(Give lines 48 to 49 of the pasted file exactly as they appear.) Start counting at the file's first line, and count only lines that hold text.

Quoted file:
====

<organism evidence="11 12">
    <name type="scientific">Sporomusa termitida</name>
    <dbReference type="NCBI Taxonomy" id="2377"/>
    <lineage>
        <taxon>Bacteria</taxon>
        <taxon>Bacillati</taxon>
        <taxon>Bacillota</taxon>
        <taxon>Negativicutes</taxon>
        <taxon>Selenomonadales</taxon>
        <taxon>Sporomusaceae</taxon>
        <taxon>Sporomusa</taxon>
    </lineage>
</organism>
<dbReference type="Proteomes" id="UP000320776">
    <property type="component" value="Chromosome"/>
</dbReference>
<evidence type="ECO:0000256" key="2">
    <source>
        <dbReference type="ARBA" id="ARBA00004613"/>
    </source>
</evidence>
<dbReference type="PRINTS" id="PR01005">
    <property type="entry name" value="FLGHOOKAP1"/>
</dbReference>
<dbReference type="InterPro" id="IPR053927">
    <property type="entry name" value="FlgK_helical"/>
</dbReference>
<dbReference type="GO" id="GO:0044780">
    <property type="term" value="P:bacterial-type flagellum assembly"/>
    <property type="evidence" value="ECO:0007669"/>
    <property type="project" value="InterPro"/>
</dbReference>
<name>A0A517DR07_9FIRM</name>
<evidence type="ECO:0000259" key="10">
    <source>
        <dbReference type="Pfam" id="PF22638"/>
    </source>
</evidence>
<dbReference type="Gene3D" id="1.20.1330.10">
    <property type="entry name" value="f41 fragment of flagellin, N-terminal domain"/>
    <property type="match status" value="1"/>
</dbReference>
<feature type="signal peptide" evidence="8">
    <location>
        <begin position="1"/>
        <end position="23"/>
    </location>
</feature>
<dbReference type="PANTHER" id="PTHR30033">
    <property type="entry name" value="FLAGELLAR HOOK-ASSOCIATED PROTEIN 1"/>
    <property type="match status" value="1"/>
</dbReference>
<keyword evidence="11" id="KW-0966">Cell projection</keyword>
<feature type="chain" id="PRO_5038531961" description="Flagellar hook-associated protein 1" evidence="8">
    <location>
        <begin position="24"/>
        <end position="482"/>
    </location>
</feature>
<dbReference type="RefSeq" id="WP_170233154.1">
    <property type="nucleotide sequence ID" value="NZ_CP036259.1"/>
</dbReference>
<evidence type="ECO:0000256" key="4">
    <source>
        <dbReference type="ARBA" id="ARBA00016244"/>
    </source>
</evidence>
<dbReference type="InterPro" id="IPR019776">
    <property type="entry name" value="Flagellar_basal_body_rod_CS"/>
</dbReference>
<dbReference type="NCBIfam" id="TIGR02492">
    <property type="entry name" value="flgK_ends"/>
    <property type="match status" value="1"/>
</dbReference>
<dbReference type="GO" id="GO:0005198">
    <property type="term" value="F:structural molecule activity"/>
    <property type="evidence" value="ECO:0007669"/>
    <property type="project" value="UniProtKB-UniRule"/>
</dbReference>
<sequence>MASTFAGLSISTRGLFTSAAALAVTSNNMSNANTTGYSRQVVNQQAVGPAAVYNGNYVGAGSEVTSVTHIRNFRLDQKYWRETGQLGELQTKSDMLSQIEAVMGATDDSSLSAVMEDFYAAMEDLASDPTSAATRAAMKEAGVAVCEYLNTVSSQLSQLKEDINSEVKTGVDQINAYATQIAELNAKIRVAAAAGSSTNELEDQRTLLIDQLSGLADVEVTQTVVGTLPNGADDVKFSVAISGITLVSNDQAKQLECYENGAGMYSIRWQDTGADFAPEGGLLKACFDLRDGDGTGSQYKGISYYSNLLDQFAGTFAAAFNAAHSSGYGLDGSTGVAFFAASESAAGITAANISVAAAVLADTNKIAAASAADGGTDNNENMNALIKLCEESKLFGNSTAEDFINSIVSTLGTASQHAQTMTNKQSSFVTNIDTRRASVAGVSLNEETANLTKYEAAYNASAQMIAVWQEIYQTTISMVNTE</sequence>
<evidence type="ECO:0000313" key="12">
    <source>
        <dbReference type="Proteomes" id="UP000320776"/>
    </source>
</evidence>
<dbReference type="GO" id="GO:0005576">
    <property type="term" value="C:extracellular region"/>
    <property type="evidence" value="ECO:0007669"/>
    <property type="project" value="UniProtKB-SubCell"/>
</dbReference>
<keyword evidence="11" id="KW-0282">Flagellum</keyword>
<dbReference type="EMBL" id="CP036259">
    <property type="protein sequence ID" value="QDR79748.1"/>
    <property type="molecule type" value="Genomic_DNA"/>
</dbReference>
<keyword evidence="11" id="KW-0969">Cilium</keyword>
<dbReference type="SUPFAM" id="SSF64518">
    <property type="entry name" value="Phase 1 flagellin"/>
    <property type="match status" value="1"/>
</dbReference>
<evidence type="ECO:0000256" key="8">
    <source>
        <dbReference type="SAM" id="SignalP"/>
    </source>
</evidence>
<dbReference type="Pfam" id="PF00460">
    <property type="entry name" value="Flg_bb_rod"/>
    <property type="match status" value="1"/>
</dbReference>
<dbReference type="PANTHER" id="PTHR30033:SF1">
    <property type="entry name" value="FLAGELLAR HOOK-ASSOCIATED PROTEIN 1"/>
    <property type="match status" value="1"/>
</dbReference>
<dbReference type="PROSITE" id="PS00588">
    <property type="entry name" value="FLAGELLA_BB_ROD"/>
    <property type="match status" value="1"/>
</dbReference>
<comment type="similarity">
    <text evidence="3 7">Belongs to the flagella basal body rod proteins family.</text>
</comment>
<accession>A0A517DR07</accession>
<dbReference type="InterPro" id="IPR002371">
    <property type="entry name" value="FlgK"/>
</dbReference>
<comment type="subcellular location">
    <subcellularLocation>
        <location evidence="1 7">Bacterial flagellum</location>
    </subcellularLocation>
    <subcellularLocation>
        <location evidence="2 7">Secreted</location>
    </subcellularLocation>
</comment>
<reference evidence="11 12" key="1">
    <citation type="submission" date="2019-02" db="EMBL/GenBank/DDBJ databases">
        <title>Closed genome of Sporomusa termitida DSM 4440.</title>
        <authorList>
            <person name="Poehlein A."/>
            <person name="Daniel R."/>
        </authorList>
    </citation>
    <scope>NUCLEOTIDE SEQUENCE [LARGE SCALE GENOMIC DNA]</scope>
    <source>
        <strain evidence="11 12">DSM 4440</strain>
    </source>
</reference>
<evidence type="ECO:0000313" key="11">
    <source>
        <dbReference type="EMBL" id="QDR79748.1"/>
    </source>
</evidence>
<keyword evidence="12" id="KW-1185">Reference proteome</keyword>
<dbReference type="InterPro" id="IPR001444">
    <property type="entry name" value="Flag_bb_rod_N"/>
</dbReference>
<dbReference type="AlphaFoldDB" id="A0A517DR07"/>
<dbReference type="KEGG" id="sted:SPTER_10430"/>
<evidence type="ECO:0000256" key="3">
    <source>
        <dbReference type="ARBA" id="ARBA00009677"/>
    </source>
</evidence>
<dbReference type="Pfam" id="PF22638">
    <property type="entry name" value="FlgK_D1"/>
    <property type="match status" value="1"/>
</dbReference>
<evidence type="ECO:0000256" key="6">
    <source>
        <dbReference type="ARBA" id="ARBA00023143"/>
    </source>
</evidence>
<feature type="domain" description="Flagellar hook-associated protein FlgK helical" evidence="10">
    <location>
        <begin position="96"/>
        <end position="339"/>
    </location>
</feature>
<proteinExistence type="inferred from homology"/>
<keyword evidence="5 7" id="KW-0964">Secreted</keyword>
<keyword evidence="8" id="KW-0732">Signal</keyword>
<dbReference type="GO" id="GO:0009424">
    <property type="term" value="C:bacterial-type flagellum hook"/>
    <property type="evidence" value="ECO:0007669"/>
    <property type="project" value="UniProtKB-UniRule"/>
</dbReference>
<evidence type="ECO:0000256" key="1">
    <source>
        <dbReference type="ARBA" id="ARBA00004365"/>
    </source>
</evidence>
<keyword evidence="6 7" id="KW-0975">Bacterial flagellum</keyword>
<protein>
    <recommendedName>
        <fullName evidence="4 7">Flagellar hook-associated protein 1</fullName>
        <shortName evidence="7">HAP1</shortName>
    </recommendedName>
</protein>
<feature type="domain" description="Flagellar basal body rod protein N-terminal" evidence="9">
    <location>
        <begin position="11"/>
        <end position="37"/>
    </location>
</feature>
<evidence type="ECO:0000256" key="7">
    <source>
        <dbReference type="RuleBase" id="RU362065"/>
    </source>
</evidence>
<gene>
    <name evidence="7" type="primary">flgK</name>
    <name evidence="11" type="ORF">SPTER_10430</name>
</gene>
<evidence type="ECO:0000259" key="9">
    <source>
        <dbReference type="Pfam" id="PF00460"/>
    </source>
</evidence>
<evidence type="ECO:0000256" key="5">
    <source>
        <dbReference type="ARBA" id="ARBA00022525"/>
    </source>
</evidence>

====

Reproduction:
</feature>
<dbReference type="PANTHER" id="PTHR30033">